Bitcoin’s recent price drop has wiped away some speculative “froth” but further downtrends remain possible, according to analysts at JPMorgan Chase.
For context, the bitcoin (BTC) price started off last week with a significant increase, arriving at a new yearly high of $19,500 before suffering a sharp (almost 14%) drop on Nov. 26.
The decline coincided with Black Friday, as BTC/USD fell at roughly the same time as the famous discount shopping day, leading many to note the comparison.
According to an article in Bloomberg, the primary causes of the slump were profit-taking, concern about new regulations, and the unwinding of Bitcoin futures. Since then, the price has recovered from the mini-crash and has been moving upwards again.
Per BeInCrypto analysis, the increase is likely a retracement rather than the beginning of a new upward trend.
Although bitcoin has bounced back from precipitous price losses during the Thanksgiving holiday, analysts from JPMorgan Chase also forecasted further declines.
As cited in Bloomberg, Nikolaos Panigirtzoglou, Managing Director at J.P. Morgan, said, “momentum traders have room to further propagate” [a bitcoin price decline].
The Importance of Grayscale
Panigirtzoglou also highlighted Grayscale, and its sizable Bitcoin Trust, as playing a central role in future BTC price developments.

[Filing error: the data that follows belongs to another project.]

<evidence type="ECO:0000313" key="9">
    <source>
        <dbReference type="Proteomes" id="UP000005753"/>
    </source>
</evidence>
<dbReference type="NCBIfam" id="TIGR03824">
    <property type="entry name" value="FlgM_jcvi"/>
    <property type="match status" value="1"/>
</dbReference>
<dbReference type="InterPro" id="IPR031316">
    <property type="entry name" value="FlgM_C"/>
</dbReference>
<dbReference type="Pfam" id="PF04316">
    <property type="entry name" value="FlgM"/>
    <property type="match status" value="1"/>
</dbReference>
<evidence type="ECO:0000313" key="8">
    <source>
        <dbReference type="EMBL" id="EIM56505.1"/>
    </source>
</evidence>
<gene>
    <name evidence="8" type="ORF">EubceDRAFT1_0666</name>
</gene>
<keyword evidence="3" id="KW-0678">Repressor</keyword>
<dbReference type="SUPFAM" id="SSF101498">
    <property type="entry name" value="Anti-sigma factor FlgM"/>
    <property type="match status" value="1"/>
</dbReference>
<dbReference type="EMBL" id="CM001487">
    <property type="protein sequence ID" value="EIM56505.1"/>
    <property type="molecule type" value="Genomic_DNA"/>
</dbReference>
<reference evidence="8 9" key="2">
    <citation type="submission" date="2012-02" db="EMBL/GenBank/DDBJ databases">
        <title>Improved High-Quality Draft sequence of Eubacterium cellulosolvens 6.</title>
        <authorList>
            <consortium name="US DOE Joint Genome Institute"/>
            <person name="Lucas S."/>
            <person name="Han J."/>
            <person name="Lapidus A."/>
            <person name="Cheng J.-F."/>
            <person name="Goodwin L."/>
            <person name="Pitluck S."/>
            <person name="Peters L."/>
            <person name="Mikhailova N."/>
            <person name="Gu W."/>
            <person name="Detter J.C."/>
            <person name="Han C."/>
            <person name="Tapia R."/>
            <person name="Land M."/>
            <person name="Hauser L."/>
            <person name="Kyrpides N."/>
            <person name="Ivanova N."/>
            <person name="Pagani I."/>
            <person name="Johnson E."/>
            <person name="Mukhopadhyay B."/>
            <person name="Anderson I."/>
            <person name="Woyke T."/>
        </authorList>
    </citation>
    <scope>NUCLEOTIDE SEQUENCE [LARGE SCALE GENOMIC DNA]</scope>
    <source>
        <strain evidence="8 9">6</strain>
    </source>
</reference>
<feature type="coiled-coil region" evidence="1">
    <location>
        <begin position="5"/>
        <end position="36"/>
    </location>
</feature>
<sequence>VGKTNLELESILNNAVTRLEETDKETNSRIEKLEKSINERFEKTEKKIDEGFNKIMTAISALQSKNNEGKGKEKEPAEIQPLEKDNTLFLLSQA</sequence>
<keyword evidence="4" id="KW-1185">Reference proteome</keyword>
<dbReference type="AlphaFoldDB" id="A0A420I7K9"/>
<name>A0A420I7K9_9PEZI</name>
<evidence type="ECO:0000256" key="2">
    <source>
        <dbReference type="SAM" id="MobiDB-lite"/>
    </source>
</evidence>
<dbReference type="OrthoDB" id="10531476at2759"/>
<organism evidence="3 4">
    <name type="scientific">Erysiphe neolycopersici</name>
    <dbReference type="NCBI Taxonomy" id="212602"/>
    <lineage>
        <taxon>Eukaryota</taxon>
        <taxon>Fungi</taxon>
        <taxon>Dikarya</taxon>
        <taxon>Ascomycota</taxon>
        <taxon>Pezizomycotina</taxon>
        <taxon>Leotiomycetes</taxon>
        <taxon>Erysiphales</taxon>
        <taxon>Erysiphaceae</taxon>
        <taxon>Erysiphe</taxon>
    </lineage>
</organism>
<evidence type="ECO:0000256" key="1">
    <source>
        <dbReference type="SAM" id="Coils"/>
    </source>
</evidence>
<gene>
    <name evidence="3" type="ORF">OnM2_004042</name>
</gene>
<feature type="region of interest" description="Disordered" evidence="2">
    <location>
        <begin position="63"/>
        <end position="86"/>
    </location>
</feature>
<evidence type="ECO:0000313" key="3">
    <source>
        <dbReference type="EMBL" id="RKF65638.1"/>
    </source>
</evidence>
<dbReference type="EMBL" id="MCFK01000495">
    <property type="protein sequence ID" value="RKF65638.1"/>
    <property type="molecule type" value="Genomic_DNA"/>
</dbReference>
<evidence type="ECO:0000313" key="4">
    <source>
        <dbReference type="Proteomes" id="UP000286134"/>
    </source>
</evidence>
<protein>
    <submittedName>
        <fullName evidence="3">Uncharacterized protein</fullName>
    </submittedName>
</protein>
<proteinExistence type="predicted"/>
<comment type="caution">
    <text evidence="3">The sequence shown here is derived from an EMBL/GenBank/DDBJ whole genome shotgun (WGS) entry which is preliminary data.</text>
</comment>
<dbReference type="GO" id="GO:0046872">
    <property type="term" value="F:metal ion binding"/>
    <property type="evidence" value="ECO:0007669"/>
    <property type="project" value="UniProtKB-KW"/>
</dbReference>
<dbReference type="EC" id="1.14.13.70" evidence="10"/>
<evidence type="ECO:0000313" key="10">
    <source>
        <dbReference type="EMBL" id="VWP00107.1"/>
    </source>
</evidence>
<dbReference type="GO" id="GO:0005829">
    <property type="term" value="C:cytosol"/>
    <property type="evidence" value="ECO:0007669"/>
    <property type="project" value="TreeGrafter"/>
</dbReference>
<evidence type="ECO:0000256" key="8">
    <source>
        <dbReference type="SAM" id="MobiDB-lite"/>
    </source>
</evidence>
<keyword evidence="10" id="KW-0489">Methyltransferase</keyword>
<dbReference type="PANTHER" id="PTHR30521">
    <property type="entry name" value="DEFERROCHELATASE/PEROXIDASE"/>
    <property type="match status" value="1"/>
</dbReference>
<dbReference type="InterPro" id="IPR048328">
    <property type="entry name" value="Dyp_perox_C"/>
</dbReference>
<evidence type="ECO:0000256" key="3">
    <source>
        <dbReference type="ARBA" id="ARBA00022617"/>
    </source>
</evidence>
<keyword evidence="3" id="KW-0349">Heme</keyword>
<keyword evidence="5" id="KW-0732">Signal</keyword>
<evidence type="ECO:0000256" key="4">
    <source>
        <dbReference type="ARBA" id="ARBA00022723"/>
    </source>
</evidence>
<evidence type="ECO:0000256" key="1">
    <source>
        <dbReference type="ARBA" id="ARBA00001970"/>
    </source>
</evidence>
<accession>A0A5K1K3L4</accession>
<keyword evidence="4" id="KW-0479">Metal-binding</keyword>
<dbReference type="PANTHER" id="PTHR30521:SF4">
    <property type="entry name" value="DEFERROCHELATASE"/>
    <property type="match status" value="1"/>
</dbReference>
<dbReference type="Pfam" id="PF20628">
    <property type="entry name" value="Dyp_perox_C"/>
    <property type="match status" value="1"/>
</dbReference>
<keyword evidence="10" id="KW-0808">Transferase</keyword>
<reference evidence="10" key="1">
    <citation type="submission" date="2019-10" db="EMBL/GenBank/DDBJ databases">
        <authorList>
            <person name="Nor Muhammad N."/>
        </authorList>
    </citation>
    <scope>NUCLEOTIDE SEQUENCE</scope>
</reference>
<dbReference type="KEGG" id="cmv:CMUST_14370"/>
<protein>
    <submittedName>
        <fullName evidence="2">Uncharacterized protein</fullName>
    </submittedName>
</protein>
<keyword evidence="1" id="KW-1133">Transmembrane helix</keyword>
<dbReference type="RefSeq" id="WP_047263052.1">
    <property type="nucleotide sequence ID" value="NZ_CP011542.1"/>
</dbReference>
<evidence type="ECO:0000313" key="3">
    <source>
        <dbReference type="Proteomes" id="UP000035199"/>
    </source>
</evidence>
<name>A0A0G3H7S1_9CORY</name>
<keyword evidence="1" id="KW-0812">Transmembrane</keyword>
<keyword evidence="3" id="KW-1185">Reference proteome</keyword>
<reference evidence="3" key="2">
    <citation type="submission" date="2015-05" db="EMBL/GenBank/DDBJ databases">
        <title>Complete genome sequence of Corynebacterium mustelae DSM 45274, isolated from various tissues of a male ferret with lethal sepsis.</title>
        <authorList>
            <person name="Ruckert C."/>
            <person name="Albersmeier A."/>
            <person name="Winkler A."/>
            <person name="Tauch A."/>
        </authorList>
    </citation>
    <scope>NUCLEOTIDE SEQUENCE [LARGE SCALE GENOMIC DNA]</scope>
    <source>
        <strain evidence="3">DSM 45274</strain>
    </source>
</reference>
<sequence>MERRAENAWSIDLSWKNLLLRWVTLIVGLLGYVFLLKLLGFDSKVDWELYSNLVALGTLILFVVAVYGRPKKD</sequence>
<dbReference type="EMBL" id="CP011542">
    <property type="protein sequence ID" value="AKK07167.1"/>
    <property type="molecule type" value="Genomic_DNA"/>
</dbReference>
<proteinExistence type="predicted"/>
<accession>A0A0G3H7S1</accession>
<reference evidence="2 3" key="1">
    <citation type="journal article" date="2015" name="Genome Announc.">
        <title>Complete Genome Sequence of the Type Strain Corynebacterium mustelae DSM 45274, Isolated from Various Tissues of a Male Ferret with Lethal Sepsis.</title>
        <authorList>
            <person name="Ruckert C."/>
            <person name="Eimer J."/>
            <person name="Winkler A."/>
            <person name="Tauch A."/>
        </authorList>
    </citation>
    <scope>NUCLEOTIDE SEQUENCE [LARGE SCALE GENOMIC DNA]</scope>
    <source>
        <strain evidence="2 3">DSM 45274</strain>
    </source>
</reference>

The cryptocurrency asset management company has long been important because it’s said to be favored by institutional investors wanting to get exposure to bitcoin (and other digital assets).
Grayscale has added significantly to its crypto holdings since the start of 2020. After an eleven months filled with ever higher prices, as of November 27, Grayscale’s assets under management (AUM) have risen to yet another all-time high.
The interest (or lack thereof) towards the Grayscale bitcoin trust in the coming months will be a key signal as to whether there indeed is strong institutional interest in BTC.
As the JPM analysts put it,
“a failure by the Grayscale Bitcoin Trust to receive additional inflows over the coming weeks would also cast doubt to the idea that institutional investors such as family offices have embarked on a trend of embracing Bitcoin as digital gold replacing traditional gold as a long-term investment.”
While this may be true, bitcoin is still up more than 150% on the year. Many Bitcoin advocates will feel vindicated by this and point to the need for additional inflation hedge assets during the pandemic as fuel for further gains.